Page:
Practice-based research: Reflecting on how crossing creative disciplines impacts upon cultural value.
(2014) Practice-based research: Reflecting on how crossing creative disciplines impacts upon cultural value., no. 34.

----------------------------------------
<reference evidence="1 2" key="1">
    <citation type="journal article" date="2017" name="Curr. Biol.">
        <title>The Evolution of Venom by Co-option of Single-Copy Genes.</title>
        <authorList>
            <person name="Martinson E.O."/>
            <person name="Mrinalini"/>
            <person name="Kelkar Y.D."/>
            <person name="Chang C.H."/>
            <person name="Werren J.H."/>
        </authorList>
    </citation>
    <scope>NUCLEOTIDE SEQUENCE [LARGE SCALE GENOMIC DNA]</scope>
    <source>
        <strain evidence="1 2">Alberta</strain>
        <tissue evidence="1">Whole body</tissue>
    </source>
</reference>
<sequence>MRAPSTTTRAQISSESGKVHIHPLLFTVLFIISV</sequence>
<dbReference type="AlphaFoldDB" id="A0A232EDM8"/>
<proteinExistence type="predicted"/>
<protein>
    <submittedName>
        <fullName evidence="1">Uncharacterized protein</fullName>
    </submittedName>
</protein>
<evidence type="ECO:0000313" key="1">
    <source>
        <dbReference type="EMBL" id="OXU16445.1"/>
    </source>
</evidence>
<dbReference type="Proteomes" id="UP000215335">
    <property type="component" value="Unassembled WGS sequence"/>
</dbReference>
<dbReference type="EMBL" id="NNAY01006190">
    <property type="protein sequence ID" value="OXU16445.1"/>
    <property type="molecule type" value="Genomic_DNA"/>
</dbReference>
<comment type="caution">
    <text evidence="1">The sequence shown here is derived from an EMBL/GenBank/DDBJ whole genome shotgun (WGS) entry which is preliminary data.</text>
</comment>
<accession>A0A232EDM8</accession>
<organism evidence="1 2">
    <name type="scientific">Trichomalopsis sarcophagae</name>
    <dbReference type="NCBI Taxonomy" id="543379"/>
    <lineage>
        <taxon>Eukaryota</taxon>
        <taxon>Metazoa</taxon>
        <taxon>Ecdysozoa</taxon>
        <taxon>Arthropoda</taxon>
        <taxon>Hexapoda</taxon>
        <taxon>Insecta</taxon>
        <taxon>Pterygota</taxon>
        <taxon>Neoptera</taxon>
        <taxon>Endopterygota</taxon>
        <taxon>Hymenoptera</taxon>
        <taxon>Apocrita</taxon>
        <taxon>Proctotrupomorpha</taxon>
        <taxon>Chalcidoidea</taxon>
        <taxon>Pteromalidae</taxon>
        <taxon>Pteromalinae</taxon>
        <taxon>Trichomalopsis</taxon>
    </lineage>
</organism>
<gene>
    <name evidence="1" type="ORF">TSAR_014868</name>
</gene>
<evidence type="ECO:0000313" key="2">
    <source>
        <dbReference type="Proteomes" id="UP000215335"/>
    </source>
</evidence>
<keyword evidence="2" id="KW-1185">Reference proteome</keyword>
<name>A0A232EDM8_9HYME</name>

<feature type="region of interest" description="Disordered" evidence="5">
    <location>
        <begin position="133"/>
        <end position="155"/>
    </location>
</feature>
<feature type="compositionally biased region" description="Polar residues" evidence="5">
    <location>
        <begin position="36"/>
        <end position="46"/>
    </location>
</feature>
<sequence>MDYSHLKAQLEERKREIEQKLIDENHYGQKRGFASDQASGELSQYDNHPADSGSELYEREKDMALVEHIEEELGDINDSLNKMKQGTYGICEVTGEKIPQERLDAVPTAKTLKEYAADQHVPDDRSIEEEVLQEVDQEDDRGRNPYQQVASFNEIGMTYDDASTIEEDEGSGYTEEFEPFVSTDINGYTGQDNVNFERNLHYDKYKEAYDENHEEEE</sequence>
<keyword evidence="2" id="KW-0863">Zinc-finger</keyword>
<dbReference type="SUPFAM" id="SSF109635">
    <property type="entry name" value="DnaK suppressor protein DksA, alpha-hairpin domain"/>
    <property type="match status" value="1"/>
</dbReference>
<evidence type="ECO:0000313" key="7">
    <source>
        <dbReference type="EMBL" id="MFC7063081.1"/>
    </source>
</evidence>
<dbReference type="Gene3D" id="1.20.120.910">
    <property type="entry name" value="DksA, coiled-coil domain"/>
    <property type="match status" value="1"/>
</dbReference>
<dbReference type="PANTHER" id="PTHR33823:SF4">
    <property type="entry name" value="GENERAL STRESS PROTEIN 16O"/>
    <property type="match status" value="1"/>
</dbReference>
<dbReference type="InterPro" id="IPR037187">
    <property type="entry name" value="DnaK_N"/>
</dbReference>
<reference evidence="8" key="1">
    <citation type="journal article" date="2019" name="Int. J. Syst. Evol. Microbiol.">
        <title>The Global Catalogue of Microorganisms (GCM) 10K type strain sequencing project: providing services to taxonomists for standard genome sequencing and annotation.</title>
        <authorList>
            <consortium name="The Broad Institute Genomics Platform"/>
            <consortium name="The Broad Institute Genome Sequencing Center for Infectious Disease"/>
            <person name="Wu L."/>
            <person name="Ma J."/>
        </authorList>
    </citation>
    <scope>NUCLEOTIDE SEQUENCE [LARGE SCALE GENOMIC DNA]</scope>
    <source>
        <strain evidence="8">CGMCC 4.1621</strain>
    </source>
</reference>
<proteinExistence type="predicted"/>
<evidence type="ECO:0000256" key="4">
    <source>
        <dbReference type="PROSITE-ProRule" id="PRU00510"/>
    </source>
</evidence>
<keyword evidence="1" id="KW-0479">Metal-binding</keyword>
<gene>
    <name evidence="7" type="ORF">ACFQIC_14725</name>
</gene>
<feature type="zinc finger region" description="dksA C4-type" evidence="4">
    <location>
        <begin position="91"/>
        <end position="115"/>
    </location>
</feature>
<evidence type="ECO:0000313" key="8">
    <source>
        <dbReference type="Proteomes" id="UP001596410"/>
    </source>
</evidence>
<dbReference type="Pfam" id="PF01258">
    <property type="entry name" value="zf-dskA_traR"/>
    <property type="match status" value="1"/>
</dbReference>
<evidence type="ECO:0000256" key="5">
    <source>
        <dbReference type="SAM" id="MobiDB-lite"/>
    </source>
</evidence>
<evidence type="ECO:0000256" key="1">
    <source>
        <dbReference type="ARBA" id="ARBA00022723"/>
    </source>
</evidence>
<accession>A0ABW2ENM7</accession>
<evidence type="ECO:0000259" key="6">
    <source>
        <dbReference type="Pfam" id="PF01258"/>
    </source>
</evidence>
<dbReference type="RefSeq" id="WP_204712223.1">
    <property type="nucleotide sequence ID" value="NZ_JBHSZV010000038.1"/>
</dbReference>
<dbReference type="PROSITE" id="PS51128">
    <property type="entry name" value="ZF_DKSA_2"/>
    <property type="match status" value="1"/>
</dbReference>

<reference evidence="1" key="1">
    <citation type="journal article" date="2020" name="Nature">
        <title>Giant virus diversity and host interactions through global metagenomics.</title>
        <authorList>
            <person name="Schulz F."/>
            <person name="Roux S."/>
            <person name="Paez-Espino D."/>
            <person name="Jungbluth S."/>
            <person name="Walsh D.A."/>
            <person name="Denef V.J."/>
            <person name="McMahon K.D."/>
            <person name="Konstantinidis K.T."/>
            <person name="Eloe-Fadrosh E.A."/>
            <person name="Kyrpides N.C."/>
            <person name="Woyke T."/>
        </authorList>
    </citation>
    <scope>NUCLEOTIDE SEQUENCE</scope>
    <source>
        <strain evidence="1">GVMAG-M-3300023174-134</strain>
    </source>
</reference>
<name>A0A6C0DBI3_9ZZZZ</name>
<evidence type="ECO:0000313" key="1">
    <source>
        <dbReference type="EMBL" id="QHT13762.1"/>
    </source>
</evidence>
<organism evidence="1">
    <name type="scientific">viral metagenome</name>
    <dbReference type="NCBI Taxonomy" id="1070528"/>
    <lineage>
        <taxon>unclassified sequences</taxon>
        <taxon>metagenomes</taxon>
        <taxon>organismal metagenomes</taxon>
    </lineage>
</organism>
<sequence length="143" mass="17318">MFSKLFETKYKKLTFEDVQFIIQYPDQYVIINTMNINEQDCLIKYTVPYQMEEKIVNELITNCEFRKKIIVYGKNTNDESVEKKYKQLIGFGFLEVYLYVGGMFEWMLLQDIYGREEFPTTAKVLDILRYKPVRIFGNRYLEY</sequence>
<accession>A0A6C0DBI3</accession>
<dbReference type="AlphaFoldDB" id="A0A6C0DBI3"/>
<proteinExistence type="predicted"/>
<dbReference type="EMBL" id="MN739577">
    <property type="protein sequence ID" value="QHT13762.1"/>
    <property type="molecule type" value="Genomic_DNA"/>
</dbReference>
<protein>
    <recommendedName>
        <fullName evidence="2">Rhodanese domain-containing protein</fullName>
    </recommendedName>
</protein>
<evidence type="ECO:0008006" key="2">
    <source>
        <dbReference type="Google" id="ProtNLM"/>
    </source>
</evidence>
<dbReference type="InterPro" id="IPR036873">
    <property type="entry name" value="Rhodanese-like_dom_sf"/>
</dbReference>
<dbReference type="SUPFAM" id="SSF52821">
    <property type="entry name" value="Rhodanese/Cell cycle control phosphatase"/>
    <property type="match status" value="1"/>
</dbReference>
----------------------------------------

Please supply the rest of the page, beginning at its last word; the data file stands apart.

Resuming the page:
The purpose of this dissertation was to make a reflective analysis of how crossing disciplines in creative practice might impact upon cultural value. I used my own practice as a case study, and engaged with aesthetic theory to provide theoretical grounding for the analysis. Activities for reflection were the creation of a series of paintings, along with a collection of garments and textile objects; the objective was to apply the fine art aesthetic to the design objects for the creation of a cohesive body of work. Consideration was made of how fine art practice is afforded a higher level of cultural value in aesthetic theory, when compared with crafts or applied arts. These ideas were explored before giving reflective accounts of the conflicting ways of working whilst trying to integrate the two practices. Reflections on the works discuss the commodification of my practice and engagement with capitalist ideology, and how this conflicts with the notion of autonomous artistic practice. The conclusion indicates that the craft and applied arts activities were detrimental to the painting practice, because the aesthetic of the design pieces lacked the authenticy and energy of the painted pieces. This conclusion is advised be conceived as specific to this body of work, and not intended as a hierarchical judgement in general terms.